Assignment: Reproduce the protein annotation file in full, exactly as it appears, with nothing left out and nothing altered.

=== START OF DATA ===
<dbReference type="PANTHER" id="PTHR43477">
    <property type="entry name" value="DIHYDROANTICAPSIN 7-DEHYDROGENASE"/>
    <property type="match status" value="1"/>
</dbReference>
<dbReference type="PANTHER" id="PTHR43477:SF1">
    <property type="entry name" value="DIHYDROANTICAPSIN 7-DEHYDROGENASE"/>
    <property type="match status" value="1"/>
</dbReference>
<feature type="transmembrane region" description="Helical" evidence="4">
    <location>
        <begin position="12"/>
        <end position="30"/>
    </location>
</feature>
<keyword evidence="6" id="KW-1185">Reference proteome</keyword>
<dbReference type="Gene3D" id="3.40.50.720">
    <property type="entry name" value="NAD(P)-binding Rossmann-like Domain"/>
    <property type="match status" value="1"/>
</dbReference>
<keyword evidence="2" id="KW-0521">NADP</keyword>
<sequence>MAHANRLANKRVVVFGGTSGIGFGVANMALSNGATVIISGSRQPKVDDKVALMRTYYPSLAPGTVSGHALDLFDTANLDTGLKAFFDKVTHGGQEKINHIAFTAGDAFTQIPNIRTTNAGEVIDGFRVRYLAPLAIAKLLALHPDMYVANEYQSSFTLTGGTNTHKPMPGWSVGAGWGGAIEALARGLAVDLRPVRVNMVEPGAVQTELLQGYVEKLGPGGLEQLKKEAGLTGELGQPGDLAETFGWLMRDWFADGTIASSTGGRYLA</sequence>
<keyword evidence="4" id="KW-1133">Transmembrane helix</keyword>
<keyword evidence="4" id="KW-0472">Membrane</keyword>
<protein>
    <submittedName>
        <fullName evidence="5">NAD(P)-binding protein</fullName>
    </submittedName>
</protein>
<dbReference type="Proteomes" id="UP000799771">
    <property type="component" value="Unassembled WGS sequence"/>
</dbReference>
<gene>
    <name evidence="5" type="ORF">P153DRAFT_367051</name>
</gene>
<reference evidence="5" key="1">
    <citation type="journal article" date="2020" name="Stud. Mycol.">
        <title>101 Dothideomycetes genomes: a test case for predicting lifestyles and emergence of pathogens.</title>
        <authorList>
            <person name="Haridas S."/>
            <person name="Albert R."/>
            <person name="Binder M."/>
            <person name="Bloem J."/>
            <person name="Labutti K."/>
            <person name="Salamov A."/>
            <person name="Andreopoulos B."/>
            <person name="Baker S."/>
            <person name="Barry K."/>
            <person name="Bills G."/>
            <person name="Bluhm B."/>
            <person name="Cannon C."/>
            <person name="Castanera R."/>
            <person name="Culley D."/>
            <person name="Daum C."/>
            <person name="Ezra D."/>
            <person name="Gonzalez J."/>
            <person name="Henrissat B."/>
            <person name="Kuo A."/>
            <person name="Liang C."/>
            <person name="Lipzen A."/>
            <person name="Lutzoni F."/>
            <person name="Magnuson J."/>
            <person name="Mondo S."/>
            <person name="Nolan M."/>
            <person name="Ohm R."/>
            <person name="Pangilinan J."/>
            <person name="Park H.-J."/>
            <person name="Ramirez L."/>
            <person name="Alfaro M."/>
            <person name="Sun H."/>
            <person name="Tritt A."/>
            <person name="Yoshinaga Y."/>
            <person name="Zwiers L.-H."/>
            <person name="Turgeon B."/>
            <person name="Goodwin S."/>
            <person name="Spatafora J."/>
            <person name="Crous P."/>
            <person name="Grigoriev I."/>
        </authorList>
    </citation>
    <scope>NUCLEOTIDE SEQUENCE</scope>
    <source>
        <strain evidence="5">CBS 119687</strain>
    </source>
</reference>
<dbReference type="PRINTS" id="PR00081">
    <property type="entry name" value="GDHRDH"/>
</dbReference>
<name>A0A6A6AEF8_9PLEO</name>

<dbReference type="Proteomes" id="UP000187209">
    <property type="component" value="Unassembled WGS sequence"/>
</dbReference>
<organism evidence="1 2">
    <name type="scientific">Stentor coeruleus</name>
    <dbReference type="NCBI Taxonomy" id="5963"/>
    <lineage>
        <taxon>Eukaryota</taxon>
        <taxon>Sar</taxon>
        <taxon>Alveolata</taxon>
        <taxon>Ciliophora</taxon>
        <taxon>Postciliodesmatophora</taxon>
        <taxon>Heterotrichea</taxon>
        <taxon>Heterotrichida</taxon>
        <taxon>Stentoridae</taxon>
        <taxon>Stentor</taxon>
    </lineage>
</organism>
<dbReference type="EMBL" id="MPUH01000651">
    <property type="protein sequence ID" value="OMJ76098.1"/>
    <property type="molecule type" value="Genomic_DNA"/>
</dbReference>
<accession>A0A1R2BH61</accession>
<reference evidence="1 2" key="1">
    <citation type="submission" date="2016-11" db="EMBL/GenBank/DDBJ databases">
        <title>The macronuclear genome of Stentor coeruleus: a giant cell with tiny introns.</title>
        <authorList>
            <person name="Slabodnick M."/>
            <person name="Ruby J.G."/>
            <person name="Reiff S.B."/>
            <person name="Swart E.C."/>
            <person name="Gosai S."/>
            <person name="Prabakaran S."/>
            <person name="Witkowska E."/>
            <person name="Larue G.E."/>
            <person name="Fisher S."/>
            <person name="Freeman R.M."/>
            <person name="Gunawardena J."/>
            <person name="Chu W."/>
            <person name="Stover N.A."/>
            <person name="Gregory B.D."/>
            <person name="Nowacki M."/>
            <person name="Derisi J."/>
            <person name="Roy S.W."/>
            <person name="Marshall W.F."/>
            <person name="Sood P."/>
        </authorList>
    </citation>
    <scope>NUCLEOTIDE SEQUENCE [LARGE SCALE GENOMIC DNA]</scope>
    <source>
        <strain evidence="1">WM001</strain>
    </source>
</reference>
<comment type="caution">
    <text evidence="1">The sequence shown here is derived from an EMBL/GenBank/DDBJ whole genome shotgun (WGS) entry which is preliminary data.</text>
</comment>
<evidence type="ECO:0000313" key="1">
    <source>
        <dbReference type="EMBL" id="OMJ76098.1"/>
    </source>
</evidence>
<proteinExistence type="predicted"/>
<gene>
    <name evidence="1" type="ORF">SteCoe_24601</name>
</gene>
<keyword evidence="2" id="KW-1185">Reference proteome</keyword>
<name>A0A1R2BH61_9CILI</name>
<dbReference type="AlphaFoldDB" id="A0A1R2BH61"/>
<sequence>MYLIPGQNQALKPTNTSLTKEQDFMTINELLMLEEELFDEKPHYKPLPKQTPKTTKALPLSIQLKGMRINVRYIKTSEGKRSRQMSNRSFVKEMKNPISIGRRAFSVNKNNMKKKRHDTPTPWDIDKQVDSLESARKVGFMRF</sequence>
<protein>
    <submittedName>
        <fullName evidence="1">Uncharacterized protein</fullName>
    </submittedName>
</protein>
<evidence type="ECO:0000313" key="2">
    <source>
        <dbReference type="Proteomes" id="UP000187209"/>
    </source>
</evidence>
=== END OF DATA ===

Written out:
<dbReference type="PANTHER" id="PTHR43477">
    <property type="entry name" value="DIHYDROANTICAPSIN 7-DEHYDROGENASE"/>
    <property type="match status" value="1"/>
</dbReference>
<dbReference type="PANTHER" id="PTHR43477:SF1">
    <property type="entry name" value="DIHYDROANTICAPSIN 7-DEHYDROGENASE"/>
    <property type="match status" value="1"/>
</dbReference>
<feature type="transmembrane region" description="Helical" evidence="4">
    <location>
        <begin position="12"/>
        <end position="30"/>
    </location>
</feature>
<keyword evidence="6" id="KW-1185">Reference proteome</keyword>
<dbReference type="Gene3D" id="3.40.50.720">
    <property type="entry name" value="NAD(P)-binding Rossmann-like Domain"/>
    <property type="match status" value="1"/>
</dbReference>
<keyword evidence="2" id="KW-0521">NADP</keyword>
<sequence>MAHANRLANKRVVVFGGTSGIGFGVANMALSNGATVIISGSRQPKVDDKVALMRTYYPSLAPGTVSGHALDLFDTANLDTGLKAFFDKVTHGGQEKINHIAFTAGDAFTQIPNIRTTNAGEVIDGFRVRYLAPLAIAKLLALHPDMYVANEYQSSFTLTGGTNTHKPMPGWSVGAGWGGAIEALARGLAVDLRPVRVNMVEPGAVQTELLQGYVEKLGPGGLEQLKKEAGLTGELGQPGDLAETFGWLMRDWFADGTIASSTGGRYLA</sequence>
<keyword evidence="4" id="KW-1133">Transmembrane helix</keyword>
<keyword evidence="4" id="KW-0472">Membrane</keyword>
<protein>
    <submittedName>
        <fullName evidence="5">NAD(P)-binding protein</fullName>
    </submittedName>
</protein>
<dbReference type="Proteomes" id="UP000799771">
    <property type="component" value="Unassembled WGS sequence"/>
</dbReference>
<gene>
    <name evidence="5" type="ORF">P153DRAFT_367051</name>
</gene>
<reference evidence="5" key="1">
    <citation type="journal article" date="2020" name="Stud. Mycol.">
        <title>101 Dothideomycetes genomes: a test case for predicting lifestyles and emergence of pathogens.</title>
        <authorList>
            <person name="Haridas S."/>
            <person name="Albert R."/>
            <person name="Binder M."/>
            <person name="Bloem J."/>
            <person name="Labutti K."/>
            <person name="Salamov A."/>
            <person name="Andreopoulos B."/>
            <person name="Baker S."/>
            <person name="Barry K."/>
            <person name="Bills G."/>
            <person name="Bluhm B."/>
            <person name="Cannon C."/>
            <person name="Castanera R."/>
            <person name="Culley D."/>
            <person name="Daum C."/>
            <person name="Ezra D."/>
            <person name="Gonzalez J."/>
            <person name="Henrissat B."/>
            <person name="Kuo A."/>
            <person name="Liang C."/>
            <person name="Lipzen A."/>
            <person name="Lutzoni F."/>
            <person name="Magnuson J."/>
            <person name="Mondo S."/>
            <person name="Nolan M."/>
            <person name="Ohm R."/>
            <person name="Pangilinan J."/>
            <person name="Park H.-J."/>
            <person name="Ramirez L."/>
            <person name="Alfaro M."/>
            <person name="Sun H."/>
            <person name="Tritt A."/>
            <person name="Yoshinaga Y."/>
            <person name="Zwiers L.-H."/>
            <person name="Turgeon B."/>
            <person name="Goodwin S."/>
            <person name="Spatafora J."/>
            <person name="Crous P."/>
            <person name="Grigoriev I."/>
        </authorList>
    </citation>
    <scope>NUCLEOTIDE SEQUENCE</scope>
    <source>
        <strain evidence="5">CBS 119687</strain>
    </source>
</reference>
<dbReference type="PRINTS" id="PR00081">
    <property type="entry name" value="GDHRDH"/>
</dbReference>
<name>A0A6A6AEF8_9PLEO</name>

<dbReference type="Proteomes" id="UP000187209">
    <property type="component" value="Unassembled WGS sequence"/>
</dbReference>
<organism evidence="1 2">
    <name type="scientific">Stentor coeruleus</name>
    <dbReference type="NCBI Taxonomy" id="5963"/>
    <lineage>
        <taxon>Eukaryota</taxon>
        <taxon>Sar</taxon>
        <taxon>Alveolata</taxon>
        <taxon>Ciliophora</taxon>
        <taxon>Postciliodesmatophora</taxon>
        <taxon>Heterotrichea</taxon>
        <taxon>Heterotrichida</taxon>
        <taxon>Stentoridae</taxon>
        <taxon>Stentor</taxon>
    </lineage>
</organism>
<dbReference type="EMBL" id="MPUH01000651">
    <property type="protein sequence ID" value="OMJ76098.1"/>
    <property type="molecule type" value="Genomic_DNA"/>
</dbReference>
<accession>A0A1R2BH61</accession>
<reference evidence="1 2" key="1">
    <citation type="submission" date="2016-11" db="EMBL/GenBank/DDBJ databases">
        <title>The macronuclear genome of Stentor coeruleus: a giant cell with tiny introns.</title>
        <authorList>
            <person name="Slabodnick M."/>
            <person name="Ruby J.G."/>
            <person name="Reiff S.B."/>
            <person name="Swart E.C."/>
            <person name="Gosai S."/>
            <person name="Prabakaran S."/>
            <person name="Witkowska E."/>
            <person name="Larue G.E."/>
            <person name="Fisher S."/>
            <person name="Freeman R.M."/>
            <person name="Gunawardena J."/>
            <person name="Chu W."/>
            <person name="Stover N.A."/>
            <person name="Gregory B.D."/>
            <person name="Nowacki M."/>
            <person name="Derisi J."/>
            <person name="Roy S.W."/>
            <person name="Marshall W.F."/>
            <person name="Sood P."/>
        </authorList>
    </citation>
    <scope>NUCLEOTIDE SEQUENCE [LARGE SCALE GENOMIC DNA]</scope>
    <source>
        <strain evidence="1">WM001</strain>
    </source>
</reference>
<comment type="caution">
    <text evidence="1">The sequence shown here is derived from an EMBL/GenBank/DDBJ whole genome shotgun (WGS) entry which is preliminary data.</text>
</comment>
<evidence type="ECO:0000313" key="1">
    <source>
        <dbReference type="EMBL" id="OMJ76098.1"/>
    </source>
</evidence>
<proteinExistence type="predicted"/>
<gene>
    <name evidence="1" type="ORF">SteCoe_24601</name>
</gene>
<keyword evidence="2" id="KW-1185">Reference proteome</keyword>
<name>A0A1R2BH61_9CILI</name>
<dbReference type="AlphaFoldDB" id="A0A1R2BH61"/>
<sequence>MYLIPGQNQALKPTNTSLTKEQDFMTINELLMLEEELFDEKPHYKPLPKQTPKTTKALPLSIQLKGMRINVRYIKTSEGKRSRQMSNRSFVKEMKNPISIGRRAFSVNKNNMKKKRHDTPTPWDIDKQVDSLESARKVGFMRF</sequence>
<protein>
    <submittedName>
        <fullName evidence="1">Uncharacterized protein</fullName>
    </submittedName>
</protein>
<evidence type="ECO:0000313" key="2">
    <source>
        <dbReference type="Proteomes" id="UP000187209"/>
    </source>
</evidence>